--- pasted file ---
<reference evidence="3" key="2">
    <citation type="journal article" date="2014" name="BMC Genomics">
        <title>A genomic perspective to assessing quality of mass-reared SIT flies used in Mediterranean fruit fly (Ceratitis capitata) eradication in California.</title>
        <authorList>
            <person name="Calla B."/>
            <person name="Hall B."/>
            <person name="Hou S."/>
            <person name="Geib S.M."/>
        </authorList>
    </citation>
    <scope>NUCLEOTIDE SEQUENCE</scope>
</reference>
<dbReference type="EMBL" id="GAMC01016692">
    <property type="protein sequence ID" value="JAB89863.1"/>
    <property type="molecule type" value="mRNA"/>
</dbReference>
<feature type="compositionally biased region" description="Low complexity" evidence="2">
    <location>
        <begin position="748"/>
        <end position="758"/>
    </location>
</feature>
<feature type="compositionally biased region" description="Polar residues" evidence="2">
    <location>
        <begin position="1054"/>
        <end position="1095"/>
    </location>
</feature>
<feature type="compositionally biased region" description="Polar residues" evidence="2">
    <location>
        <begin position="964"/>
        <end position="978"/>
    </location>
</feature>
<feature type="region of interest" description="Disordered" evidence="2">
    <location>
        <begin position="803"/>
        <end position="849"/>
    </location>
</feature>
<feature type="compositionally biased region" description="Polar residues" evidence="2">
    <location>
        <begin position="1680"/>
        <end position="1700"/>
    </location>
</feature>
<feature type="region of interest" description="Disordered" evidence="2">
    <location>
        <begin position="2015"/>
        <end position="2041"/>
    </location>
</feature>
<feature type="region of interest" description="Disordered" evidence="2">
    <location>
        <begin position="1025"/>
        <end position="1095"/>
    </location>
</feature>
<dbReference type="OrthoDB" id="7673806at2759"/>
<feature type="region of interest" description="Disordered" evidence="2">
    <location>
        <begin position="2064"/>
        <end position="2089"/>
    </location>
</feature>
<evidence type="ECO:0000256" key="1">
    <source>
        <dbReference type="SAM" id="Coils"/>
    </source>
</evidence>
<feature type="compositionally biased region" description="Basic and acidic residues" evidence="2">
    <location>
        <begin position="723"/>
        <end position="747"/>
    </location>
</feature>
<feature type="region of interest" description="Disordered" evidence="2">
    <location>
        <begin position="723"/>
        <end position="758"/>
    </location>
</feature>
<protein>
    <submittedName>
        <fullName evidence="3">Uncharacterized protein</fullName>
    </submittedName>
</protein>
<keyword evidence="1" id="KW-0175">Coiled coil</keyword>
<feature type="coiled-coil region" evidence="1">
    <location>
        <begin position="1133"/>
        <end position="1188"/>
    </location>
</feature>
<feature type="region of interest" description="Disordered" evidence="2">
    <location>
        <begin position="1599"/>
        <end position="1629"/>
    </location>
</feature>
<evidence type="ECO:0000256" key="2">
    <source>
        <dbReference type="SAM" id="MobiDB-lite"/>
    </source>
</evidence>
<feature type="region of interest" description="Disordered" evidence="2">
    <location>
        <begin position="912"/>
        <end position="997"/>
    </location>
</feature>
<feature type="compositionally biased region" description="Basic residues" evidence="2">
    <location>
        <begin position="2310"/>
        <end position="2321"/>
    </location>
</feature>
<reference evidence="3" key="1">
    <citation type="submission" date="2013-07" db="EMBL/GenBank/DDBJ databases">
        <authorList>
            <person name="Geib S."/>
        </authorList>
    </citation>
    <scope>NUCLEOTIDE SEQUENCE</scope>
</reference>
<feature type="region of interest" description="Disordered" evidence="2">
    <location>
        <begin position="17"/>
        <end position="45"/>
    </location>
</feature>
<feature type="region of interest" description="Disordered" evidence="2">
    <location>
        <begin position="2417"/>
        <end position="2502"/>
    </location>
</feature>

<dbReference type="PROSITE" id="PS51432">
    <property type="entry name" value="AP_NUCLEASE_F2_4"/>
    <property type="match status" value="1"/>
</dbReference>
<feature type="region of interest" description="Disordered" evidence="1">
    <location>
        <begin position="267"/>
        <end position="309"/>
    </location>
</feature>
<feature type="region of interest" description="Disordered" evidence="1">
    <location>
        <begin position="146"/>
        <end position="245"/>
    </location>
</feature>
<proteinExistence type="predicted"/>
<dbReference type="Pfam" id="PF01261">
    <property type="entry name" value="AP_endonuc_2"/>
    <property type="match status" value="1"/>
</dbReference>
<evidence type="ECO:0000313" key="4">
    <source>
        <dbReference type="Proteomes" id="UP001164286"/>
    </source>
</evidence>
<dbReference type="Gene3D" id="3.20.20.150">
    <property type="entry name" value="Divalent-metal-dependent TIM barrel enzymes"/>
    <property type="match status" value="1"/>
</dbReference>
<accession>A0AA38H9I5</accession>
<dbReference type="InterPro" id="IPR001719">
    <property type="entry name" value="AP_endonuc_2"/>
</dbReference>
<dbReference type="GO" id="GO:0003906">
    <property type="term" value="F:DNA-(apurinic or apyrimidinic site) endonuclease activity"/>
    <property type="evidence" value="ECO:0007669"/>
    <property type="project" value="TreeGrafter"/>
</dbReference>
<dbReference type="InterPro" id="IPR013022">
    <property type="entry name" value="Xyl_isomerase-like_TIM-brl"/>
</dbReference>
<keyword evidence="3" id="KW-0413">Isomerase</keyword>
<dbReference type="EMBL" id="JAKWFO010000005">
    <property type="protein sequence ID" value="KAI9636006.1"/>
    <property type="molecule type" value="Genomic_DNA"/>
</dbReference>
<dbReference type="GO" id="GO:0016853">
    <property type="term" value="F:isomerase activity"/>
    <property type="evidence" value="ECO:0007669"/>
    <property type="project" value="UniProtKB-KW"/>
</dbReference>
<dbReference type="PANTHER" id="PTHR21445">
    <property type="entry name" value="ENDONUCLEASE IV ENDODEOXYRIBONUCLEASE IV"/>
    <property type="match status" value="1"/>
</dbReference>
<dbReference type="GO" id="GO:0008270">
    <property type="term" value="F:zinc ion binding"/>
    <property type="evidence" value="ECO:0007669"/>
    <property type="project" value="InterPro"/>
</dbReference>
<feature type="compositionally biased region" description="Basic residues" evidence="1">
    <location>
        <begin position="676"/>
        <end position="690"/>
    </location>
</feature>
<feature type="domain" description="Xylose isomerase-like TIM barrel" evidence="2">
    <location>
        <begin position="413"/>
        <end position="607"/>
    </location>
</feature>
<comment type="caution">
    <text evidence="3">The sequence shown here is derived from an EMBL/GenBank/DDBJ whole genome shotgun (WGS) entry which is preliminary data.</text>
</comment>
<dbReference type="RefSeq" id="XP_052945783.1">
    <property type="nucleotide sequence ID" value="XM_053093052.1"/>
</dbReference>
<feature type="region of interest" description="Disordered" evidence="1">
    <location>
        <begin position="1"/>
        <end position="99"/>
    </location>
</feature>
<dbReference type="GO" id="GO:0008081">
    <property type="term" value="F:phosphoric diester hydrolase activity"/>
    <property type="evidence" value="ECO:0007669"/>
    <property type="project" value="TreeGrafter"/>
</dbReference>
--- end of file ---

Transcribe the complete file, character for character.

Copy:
<reference evidence="3" key="2">
    <citation type="journal article" date="2014" name="BMC Genomics">
        <title>A genomic perspective to assessing quality of mass-reared SIT flies used in Mediterranean fruit fly (Ceratitis capitata) eradication in California.</title>
        <authorList>
            <person name="Calla B."/>
            <person name="Hall B."/>
            <person name="Hou S."/>
            <person name="Geib S.M."/>
        </authorList>
    </citation>
    <scope>NUCLEOTIDE SEQUENCE</scope>
</reference>
<dbReference type="EMBL" id="GAMC01016692">
    <property type="protein sequence ID" value="JAB89863.1"/>
    <property type="molecule type" value="mRNA"/>
</dbReference>
<feature type="compositionally biased region" description="Low complexity" evidence="2">
    <location>
        <begin position="748"/>
        <end position="758"/>
    </location>
</feature>
<feature type="compositionally biased region" description="Polar residues" evidence="2">
    <location>
        <begin position="1054"/>
        <end position="1095"/>
    </location>
</feature>
<feature type="compositionally biased region" description="Polar residues" evidence="2">
    <location>
        <begin position="964"/>
        <end position="978"/>
    </location>
</feature>
<feature type="region of interest" description="Disordered" evidence="2">
    <location>
        <begin position="803"/>
        <end position="849"/>
    </location>
</feature>
<feature type="compositionally biased region" description="Polar residues" evidence="2">
    <location>
        <begin position="1680"/>
        <end position="1700"/>
    </location>
</feature>
<feature type="region of interest" description="Disordered" evidence="2">
    <location>
        <begin position="2015"/>
        <end position="2041"/>
    </location>
</feature>
<feature type="region of interest" description="Disordered" evidence="2">
    <location>
        <begin position="1025"/>
        <end position="1095"/>
    </location>
</feature>
<dbReference type="OrthoDB" id="7673806at2759"/>
<feature type="region of interest" description="Disordered" evidence="2">
    <location>
        <begin position="2064"/>
        <end position="2089"/>
    </location>
</feature>
<evidence type="ECO:0000256" key="1">
    <source>
        <dbReference type="SAM" id="Coils"/>
    </source>
</evidence>
<feature type="compositionally biased region" description="Basic and acidic residues" evidence="2">
    <location>
        <begin position="723"/>
        <end position="747"/>
    </location>
</feature>
<feature type="region of interest" description="Disordered" evidence="2">
    <location>
        <begin position="723"/>
        <end position="758"/>
    </location>
</feature>
<protein>
    <submittedName>
        <fullName evidence="3">Uncharacterized protein</fullName>
    </submittedName>
</protein>
<keyword evidence="1" id="KW-0175">Coiled coil</keyword>
<feature type="coiled-coil region" evidence="1">
    <location>
        <begin position="1133"/>
        <end position="1188"/>
    </location>
</feature>
<feature type="region of interest" description="Disordered" evidence="2">
    <location>
        <begin position="1599"/>
        <end position="1629"/>
    </location>
</feature>
<evidence type="ECO:0000256" key="2">
    <source>
        <dbReference type="SAM" id="MobiDB-lite"/>
    </source>
</evidence>
<feature type="region of interest" description="Disordered" evidence="2">
    <location>
        <begin position="912"/>
        <end position="997"/>
    </location>
</feature>
<feature type="compositionally biased region" description="Basic residues" evidence="2">
    <location>
        <begin position="2310"/>
        <end position="2321"/>
    </location>
</feature>
<reference evidence="3" key="1">
    <citation type="submission" date="2013-07" db="EMBL/GenBank/DDBJ databases">
        <authorList>
            <person name="Geib S."/>
        </authorList>
    </citation>
    <scope>NUCLEOTIDE SEQUENCE</scope>
</reference>
<feature type="region of interest" description="Disordered" evidence="2">
    <location>
        <begin position="17"/>
        <end position="45"/>
    </location>
</feature>
<feature type="region of interest" description="Disordered" evidence="2">
    <location>
        <begin position="2417"/>
        <end position="2502"/>
    </location>
</feature>

<dbReference type="PROSITE" id="PS51432">
    <property type="entry name" value="AP_NUCLEASE_F2_4"/>
    <property type="match status" value="1"/>
</dbReference>
<feature type="region of interest" description="Disordered" evidence="1">
    <location>
        <begin position="267"/>
        <end position="309"/>
    </location>
</feature>
<feature type="region of interest" description="Disordered" evidence="1">
    <location>
        <begin position="146"/>
        <end position="245"/>
    </location>
</feature>
<proteinExistence type="predicted"/>
<dbReference type="Pfam" id="PF01261">
    <property type="entry name" value="AP_endonuc_2"/>
    <property type="match status" value="1"/>
</dbReference>
<evidence type="ECO:0000313" key="4">
    <source>
        <dbReference type="Proteomes" id="UP001164286"/>
    </source>
</evidence>
<dbReference type="Gene3D" id="3.20.20.150">
    <property type="entry name" value="Divalent-metal-dependent TIM barrel enzymes"/>
    <property type="match status" value="1"/>
</dbReference>
<accession>A0AA38H9I5</accession>
<dbReference type="InterPro" id="IPR001719">
    <property type="entry name" value="AP_endonuc_2"/>
</dbReference>
<dbReference type="GO" id="GO:0003906">
    <property type="term" value="F:DNA-(apurinic or apyrimidinic site) endonuclease activity"/>
    <property type="evidence" value="ECO:0007669"/>
    <property type="project" value="TreeGrafter"/>
</dbReference>
<dbReference type="InterPro" id="IPR013022">
    <property type="entry name" value="Xyl_isomerase-like_TIM-brl"/>
</dbReference>
<keyword evidence="3" id="KW-0413">Isomerase</keyword>
<dbReference type="EMBL" id="JAKWFO010000005">
    <property type="protein sequence ID" value="KAI9636006.1"/>
    <property type="molecule type" value="Genomic_DNA"/>
</dbReference>
<dbReference type="GO" id="GO:0016853">
    <property type="term" value="F:isomerase activity"/>
    <property type="evidence" value="ECO:0007669"/>
    <property type="project" value="UniProtKB-KW"/>
</dbReference>
<dbReference type="PANTHER" id="PTHR21445">
    <property type="entry name" value="ENDONUCLEASE IV ENDODEOXYRIBONUCLEASE IV"/>
    <property type="match status" value="1"/>
</dbReference>
<dbReference type="GO" id="GO:0008270">
    <property type="term" value="F:zinc ion binding"/>
    <property type="evidence" value="ECO:0007669"/>
    <property type="project" value="InterPro"/>
</dbReference>
<feature type="compositionally biased region" description="Basic residues" evidence="1">
    <location>
        <begin position="676"/>
        <end position="690"/>
    </location>
</feature>
<feature type="domain" description="Xylose isomerase-like TIM barrel" evidence="2">
    <location>
        <begin position="413"/>
        <end position="607"/>
    </location>
</feature>
<comment type="caution">
    <text evidence="3">The sequence shown here is derived from an EMBL/GenBank/DDBJ whole genome shotgun (WGS) entry which is preliminary data.</text>
</comment>
<dbReference type="RefSeq" id="XP_052945783.1">
    <property type="nucleotide sequence ID" value="XM_053093052.1"/>
</dbReference>
<feature type="region of interest" description="Disordered" evidence="1">
    <location>
        <begin position="1"/>
        <end position="99"/>
    </location>
</feature>
<dbReference type="GO" id="GO:0008081">
    <property type="term" value="F:phosphoric diester hydrolase activity"/>
    <property type="evidence" value="ECO:0007669"/>
    <property type="project" value="TreeGrafter"/>
</dbReference>